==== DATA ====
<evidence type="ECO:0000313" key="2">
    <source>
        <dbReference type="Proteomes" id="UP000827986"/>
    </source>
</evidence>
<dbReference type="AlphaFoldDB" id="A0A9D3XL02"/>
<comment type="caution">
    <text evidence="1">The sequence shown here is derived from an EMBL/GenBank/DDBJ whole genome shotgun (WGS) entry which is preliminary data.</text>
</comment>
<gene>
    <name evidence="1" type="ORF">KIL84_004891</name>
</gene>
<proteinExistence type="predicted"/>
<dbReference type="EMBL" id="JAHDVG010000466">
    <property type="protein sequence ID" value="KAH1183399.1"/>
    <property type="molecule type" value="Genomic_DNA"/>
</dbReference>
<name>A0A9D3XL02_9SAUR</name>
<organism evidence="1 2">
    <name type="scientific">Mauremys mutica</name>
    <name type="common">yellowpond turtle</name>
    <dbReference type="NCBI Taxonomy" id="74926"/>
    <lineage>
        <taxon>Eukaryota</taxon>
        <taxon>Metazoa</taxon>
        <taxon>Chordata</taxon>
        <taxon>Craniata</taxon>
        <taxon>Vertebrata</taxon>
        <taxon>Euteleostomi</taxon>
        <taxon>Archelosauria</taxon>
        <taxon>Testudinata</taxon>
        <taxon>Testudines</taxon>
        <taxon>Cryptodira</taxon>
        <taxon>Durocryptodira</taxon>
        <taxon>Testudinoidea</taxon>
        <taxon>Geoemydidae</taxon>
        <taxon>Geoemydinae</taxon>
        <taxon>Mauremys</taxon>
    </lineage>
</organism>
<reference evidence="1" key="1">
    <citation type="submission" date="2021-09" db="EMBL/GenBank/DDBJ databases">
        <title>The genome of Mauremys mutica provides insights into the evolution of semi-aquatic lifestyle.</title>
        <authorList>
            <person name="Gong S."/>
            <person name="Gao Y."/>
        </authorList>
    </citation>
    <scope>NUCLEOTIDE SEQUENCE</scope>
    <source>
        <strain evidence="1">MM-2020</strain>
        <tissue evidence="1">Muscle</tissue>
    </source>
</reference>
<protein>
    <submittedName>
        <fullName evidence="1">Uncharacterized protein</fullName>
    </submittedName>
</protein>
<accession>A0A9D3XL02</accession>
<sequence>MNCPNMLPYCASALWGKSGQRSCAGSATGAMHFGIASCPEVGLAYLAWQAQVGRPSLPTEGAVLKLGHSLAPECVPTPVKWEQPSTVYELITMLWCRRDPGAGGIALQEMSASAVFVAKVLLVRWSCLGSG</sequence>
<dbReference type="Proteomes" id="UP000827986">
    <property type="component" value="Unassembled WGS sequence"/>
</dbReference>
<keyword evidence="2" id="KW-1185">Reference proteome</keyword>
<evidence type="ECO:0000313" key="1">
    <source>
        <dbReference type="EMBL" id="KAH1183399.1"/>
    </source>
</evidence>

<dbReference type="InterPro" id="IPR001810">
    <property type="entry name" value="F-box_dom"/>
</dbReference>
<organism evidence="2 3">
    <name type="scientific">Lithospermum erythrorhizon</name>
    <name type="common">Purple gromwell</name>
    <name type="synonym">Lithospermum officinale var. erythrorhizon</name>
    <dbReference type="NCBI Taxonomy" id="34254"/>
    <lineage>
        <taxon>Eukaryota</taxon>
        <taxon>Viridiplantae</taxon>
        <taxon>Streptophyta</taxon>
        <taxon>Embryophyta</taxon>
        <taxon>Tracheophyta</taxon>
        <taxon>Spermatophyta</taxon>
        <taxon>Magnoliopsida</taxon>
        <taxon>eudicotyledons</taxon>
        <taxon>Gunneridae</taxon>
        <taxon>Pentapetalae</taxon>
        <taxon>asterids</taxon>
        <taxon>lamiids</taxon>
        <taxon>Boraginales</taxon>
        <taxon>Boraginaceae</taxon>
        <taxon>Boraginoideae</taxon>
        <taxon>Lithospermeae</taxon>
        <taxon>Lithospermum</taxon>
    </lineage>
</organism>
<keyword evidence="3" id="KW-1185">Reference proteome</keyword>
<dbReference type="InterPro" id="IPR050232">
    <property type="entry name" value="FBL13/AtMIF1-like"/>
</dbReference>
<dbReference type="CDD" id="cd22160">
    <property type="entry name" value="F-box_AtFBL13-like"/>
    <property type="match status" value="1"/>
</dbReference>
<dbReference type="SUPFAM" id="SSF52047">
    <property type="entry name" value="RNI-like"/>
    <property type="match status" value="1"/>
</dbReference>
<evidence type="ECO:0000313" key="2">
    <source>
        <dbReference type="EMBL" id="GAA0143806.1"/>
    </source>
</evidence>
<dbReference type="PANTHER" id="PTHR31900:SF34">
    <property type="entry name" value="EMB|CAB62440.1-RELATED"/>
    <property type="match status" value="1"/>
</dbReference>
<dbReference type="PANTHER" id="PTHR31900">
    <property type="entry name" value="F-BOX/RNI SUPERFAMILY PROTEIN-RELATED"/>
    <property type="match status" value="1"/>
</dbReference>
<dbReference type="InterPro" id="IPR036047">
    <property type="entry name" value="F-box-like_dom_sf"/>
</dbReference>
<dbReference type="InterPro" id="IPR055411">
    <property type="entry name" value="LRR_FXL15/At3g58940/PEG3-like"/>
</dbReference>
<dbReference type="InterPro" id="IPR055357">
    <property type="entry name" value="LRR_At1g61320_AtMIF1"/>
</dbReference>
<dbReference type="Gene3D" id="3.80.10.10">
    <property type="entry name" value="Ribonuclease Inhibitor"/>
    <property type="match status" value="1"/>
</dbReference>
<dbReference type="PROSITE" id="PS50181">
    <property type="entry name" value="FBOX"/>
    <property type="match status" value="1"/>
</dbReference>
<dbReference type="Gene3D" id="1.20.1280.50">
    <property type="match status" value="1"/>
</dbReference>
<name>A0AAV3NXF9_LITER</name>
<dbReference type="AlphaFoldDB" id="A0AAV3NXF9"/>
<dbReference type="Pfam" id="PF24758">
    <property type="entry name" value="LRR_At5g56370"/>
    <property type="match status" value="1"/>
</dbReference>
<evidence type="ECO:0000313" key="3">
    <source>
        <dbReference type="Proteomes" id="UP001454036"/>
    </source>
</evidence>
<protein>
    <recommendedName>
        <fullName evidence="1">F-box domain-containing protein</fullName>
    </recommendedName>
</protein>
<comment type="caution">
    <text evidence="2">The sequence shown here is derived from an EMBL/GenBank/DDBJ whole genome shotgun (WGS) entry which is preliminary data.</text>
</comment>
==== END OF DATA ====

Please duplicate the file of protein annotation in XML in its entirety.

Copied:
<evidence type="ECO:0000313" key="2">
    <source>
        <dbReference type="Proteomes" id="UP000827986"/>
    </source>
</evidence>
<dbReference type="AlphaFoldDB" id="A0A9D3XL02"/>
<comment type="caution">
    <text evidence="1">The sequence shown here is derived from an EMBL/GenBank/DDBJ whole genome shotgun (WGS) entry which is preliminary data.</text>
</comment>
<gene>
    <name evidence="1" type="ORF">KIL84_004891</name>
</gene>
<proteinExistence type="predicted"/>
<dbReference type="EMBL" id="JAHDVG010000466">
    <property type="protein sequence ID" value="KAH1183399.1"/>
    <property type="molecule type" value="Genomic_DNA"/>
</dbReference>
<name>A0A9D3XL02_9SAUR</name>
<organism evidence="1 2">
    <name type="scientific">Mauremys mutica</name>
    <name type="common">yellowpond turtle</name>
    <dbReference type="NCBI Taxonomy" id="74926"/>
    <lineage>
        <taxon>Eukaryota</taxon>
        <taxon>Metazoa</taxon>
        <taxon>Chordata</taxon>
        <taxon>Craniata</taxon>
        <taxon>Vertebrata</taxon>
        <taxon>Euteleostomi</taxon>
        <taxon>Archelosauria</taxon>
        <taxon>Testudinata</taxon>
        <taxon>Testudines</taxon>
        <taxon>Cryptodira</taxon>
        <taxon>Durocryptodira</taxon>
        <taxon>Testudinoidea</taxon>
        <taxon>Geoemydidae</taxon>
        <taxon>Geoemydinae</taxon>
        <taxon>Mauremys</taxon>
    </lineage>
</organism>
<reference evidence="1" key="1">
    <citation type="submission" date="2021-09" db="EMBL/GenBank/DDBJ databases">
        <title>The genome of Mauremys mutica provides insights into the evolution of semi-aquatic lifestyle.</title>
        <authorList>
            <person name="Gong S."/>
            <person name="Gao Y."/>
        </authorList>
    </citation>
    <scope>NUCLEOTIDE SEQUENCE</scope>
    <source>
        <strain evidence="1">MM-2020</strain>
        <tissue evidence="1">Muscle</tissue>
    </source>
</reference>
<protein>
    <submittedName>
        <fullName evidence="1">Uncharacterized protein</fullName>
    </submittedName>
</protein>
<accession>A0A9D3XL02</accession>
<sequence>MNCPNMLPYCASALWGKSGQRSCAGSATGAMHFGIASCPEVGLAYLAWQAQVGRPSLPTEGAVLKLGHSLAPECVPTPVKWEQPSTVYELITMLWCRRDPGAGGIALQEMSASAVFVAKVLLVRWSCLGSG</sequence>
<dbReference type="Proteomes" id="UP000827986">
    <property type="component" value="Unassembled WGS sequence"/>
</dbReference>
<keyword evidence="2" id="KW-1185">Reference proteome</keyword>
<evidence type="ECO:0000313" key="1">
    <source>
        <dbReference type="EMBL" id="KAH1183399.1"/>
    </source>
</evidence>

<dbReference type="InterPro" id="IPR001810">
    <property type="entry name" value="F-box_dom"/>
</dbReference>
<organism evidence="2 3">
    <name type="scientific">Lithospermum erythrorhizon</name>
    <name type="common">Purple gromwell</name>
    <name type="synonym">Lithospermum officinale var. erythrorhizon</name>
    <dbReference type="NCBI Taxonomy" id="34254"/>
    <lineage>
        <taxon>Eukaryota</taxon>
        <taxon>Viridiplantae</taxon>
        <taxon>Streptophyta</taxon>
        <taxon>Embryophyta</taxon>
        <taxon>Tracheophyta</taxon>
        <taxon>Spermatophyta</taxon>
        <taxon>Magnoliopsida</taxon>
        <taxon>eudicotyledons</taxon>
        <taxon>Gunneridae</taxon>
        <taxon>Pentapetalae</taxon>
        <taxon>asterids</taxon>
        <taxon>lamiids</taxon>
        <taxon>Boraginales</taxon>
        <taxon>Boraginaceae</taxon>
        <taxon>Boraginoideae</taxon>
        <taxon>Lithospermeae</taxon>
        <taxon>Lithospermum</taxon>
    </lineage>
</organism>
<keyword evidence="3" id="KW-1185">Reference proteome</keyword>
<dbReference type="InterPro" id="IPR050232">
    <property type="entry name" value="FBL13/AtMIF1-like"/>
</dbReference>
<dbReference type="CDD" id="cd22160">
    <property type="entry name" value="F-box_AtFBL13-like"/>
    <property type="match status" value="1"/>
</dbReference>
<dbReference type="SUPFAM" id="SSF52047">
    <property type="entry name" value="RNI-like"/>
    <property type="match status" value="1"/>
</dbReference>
<evidence type="ECO:0000313" key="2">
    <source>
        <dbReference type="EMBL" id="GAA0143806.1"/>
    </source>
</evidence>
<dbReference type="PANTHER" id="PTHR31900:SF34">
    <property type="entry name" value="EMB|CAB62440.1-RELATED"/>
    <property type="match status" value="1"/>
</dbReference>
<dbReference type="PANTHER" id="PTHR31900">
    <property type="entry name" value="F-BOX/RNI SUPERFAMILY PROTEIN-RELATED"/>
    <property type="match status" value="1"/>
</dbReference>
<dbReference type="InterPro" id="IPR036047">
    <property type="entry name" value="F-box-like_dom_sf"/>
</dbReference>
<dbReference type="InterPro" id="IPR055411">
    <property type="entry name" value="LRR_FXL15/At3g58940/PEG3-like"/>
</dbReference>
<dbReference type="InterPro" id="IPR055357">
    <property type="entry name" value="LRR_At1g61320_AtMIF1"/>
</dbReference>
<dbReference type="Gene3D" id="3.80.10.10">
    <property type="entry name" value="Ribonuclease Inhibitor"/>
    <property type="match status" value="1"/>
</dbReference>
<dbReference type="PROSITE" id="PS50181">
    <property type="entry name" value="FBOX"/>
    <property type="match status" value="1"/>
</dbReference>
<dbReference type="Gene3D" id="1.20.1280.50">
    <property type="match status" value="1"/>
</dbReference>
<name>A0AAV3NXF9_LITER</name>
<dbReference type="AlphaFoldDB" id="A0AAV3NXF9"/>
<dbReference type="Pfam" id="PF24758">
    <property type="entry name" value="LRR_At5g56370"/>
    <property type="match status" value="1"/>
</dbReference>
<evidence type="ECO:0000313" key="3">
    <source>
        <dbReference type="Proteomes" id="UP001454036"/>
    </source>
</evidence>
<protein>
    <recommendedName>
        <fullName evidence="1">F-box domain-containing protein</fullName>
    </recommendedName>
</protein>
<comment type="caution">
    <text evidence="2">The sequence shown here is derived from an EMBL/GenBank/DDBJ whole genome shotgun (WGS) entry which is preliminary data.</text>
</comment>